Frogs inside frogs – here!
Frogs inside frogs– there!
Frogs inside frogs were jumping everywhere!
I think my proposed changes really add to the imagery. But they’re not the updates referenced in the title of this post.
I’m taking great pains to connect last week’s scientific achievement with Passover for the obvious reason that the holiday begins exactly one week from tonight. Indeed, you may recall my week-old post highlighting two other Biblical plagues that have made headlines in recent weeks: locusts in Egypt and fiery hail in Japan. I didn’t think I’d see a third plague making headlines this soon before the holiday, or I might have just held off and posted them all together.
But no matter. If you do remember that post, you may also recall that I did more than simply point out the eerie parallels between headlines and the Jewish calendar: I also forecast doom and gloom and endless future plagues if we don’t act on global warming. With one exception (yeah, I’m about to blockquote myself):
Sure, climate change will decrease frog (2) populations … but on balance, I don’t think we’re going to like it very much.
That hyperlink on the word “frog” goes to a seven year-old story in National Geographic, but — while it is certainly not expected to produce a plague of frogs anytime soon — climate change has been linked with amphibian decline for considerably longer than that. You might even think of climate change itself as a plague on frogs [in the Shakespearean sense].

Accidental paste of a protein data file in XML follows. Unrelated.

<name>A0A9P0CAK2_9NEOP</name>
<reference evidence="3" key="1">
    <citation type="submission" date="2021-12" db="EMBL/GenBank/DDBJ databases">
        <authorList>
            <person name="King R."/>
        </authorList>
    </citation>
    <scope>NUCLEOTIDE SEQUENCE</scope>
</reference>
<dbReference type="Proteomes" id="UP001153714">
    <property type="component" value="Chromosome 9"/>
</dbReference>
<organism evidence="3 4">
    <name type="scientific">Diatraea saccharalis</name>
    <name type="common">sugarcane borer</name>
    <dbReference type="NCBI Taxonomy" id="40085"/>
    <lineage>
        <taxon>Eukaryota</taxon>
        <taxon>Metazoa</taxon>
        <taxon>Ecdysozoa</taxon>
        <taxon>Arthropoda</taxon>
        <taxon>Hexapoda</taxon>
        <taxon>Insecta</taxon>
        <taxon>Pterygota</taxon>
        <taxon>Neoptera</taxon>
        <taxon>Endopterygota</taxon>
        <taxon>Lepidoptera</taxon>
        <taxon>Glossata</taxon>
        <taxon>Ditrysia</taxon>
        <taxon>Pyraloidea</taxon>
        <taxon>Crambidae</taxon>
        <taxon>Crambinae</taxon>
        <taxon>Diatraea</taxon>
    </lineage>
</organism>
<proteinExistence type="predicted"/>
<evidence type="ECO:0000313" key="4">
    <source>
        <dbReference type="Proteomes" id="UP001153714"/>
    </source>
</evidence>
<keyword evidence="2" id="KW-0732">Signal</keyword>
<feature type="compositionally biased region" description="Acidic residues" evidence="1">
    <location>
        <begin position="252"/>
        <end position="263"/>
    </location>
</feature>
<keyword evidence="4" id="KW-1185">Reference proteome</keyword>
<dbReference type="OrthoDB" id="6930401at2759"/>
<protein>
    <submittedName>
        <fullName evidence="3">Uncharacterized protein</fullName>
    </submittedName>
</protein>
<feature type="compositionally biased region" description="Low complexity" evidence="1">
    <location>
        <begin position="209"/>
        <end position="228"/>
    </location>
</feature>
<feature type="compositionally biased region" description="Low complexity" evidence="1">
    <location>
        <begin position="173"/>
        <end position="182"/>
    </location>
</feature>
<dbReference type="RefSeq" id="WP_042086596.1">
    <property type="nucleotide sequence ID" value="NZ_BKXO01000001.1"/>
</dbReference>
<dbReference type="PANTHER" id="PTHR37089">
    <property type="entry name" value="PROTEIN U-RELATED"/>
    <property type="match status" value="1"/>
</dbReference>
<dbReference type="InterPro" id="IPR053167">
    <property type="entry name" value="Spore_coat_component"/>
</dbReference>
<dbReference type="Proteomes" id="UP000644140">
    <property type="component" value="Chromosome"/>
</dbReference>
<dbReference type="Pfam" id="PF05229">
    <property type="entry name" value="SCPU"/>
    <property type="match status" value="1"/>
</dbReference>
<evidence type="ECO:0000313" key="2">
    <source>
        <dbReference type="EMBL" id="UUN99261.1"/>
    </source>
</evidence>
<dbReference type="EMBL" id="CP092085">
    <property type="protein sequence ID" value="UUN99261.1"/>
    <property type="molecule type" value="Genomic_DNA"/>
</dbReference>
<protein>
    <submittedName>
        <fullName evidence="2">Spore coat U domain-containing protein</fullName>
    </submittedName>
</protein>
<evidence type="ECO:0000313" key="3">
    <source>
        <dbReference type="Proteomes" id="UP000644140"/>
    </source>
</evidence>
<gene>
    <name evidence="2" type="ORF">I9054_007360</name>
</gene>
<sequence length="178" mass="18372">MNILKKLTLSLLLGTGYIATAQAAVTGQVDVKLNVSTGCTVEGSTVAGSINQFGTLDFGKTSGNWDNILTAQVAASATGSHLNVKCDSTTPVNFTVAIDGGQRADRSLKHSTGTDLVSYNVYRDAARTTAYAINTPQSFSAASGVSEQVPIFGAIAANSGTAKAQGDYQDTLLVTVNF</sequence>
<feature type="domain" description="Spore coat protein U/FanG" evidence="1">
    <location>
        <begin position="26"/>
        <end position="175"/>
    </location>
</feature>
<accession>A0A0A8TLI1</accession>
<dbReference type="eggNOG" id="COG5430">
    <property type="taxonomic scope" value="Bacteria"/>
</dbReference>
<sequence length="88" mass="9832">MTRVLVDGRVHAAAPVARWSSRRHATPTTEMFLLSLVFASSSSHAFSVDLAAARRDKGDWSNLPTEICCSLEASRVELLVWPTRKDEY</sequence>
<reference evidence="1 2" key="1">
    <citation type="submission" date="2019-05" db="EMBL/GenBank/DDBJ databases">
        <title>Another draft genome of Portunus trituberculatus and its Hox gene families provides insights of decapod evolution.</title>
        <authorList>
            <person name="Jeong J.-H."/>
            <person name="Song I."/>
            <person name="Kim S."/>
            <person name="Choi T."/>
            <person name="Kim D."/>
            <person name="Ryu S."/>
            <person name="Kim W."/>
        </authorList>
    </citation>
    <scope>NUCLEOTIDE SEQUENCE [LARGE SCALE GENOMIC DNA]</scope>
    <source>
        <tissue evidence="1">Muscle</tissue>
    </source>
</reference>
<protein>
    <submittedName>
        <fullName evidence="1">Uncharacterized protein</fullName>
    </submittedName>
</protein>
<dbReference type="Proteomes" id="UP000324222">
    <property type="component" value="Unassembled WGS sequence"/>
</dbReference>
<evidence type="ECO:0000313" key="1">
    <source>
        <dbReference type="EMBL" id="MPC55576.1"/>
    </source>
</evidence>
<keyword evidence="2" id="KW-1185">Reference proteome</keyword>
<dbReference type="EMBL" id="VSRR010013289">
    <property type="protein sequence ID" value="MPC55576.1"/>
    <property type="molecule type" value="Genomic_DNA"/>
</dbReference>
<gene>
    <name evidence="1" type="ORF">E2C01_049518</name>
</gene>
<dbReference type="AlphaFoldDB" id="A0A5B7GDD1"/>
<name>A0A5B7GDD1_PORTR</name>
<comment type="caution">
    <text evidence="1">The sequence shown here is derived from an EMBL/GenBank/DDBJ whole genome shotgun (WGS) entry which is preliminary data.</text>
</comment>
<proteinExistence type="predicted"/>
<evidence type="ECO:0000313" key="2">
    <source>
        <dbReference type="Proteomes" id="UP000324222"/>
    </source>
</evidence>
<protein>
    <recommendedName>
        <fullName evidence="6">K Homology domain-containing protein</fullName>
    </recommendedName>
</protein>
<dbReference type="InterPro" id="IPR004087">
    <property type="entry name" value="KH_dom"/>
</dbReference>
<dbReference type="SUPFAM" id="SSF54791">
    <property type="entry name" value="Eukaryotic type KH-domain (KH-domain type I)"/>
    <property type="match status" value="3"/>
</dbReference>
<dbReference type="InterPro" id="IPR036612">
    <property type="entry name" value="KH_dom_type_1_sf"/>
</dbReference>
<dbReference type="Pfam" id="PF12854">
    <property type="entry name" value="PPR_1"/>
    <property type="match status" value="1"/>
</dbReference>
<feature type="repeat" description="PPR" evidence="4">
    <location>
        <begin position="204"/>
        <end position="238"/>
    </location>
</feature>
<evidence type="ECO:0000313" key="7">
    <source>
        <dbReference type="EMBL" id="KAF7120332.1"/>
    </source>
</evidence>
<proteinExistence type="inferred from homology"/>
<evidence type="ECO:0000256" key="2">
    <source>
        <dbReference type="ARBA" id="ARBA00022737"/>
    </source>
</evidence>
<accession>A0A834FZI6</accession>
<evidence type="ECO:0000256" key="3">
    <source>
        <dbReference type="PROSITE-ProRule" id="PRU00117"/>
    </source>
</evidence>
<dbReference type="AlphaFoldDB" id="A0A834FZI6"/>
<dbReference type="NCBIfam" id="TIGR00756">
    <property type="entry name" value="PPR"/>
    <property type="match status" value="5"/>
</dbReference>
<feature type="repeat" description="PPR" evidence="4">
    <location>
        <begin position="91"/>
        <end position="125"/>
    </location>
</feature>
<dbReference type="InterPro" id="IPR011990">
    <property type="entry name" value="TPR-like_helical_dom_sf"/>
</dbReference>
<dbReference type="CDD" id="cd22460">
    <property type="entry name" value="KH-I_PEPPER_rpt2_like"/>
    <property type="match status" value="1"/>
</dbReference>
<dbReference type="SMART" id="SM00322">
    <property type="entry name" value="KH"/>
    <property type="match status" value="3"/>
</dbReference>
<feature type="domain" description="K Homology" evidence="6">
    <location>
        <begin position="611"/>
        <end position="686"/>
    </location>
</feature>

I first became aware of the past existence of the gastric-brooding frog through the work of Tim Flannery, and — more specifically — his book, The Weather Makers. In a chapter devoted largely to the golden toad (which is thought to have gone extinct in the late 80s), he devoted roughly a page to documenting another species thought to have fallen victim to climate change [yes, I typed this all up by hand — sure, I’d happily hire you as an intern]:
South Australian Museum researcher Steve Richards has documented a series of amphibian declines in the mossy mountain rain forests of eastern Australia. These began in the late 1970s, when a remarkable creature known as the gastric brooding frog (Rheobatrachus silus) disappeared from southeastern Queensland. When first discovered in 1973, this brown, medium-sized frog astonished the world. The surprise came when a researcher looked into a female frog’s open mouth — to observe a miniature frog sitting on her tongue! Not just the frog — scientists were open-mouthed too. This might lead the casual observer to think the species was cannibalistic, but this was not the case; it just had bizarre breeding habits. The female swallows her fertilized eggs, and the tadpoles develop in her stomach until they metamorphose into frogs, which she then regurgitates into the world.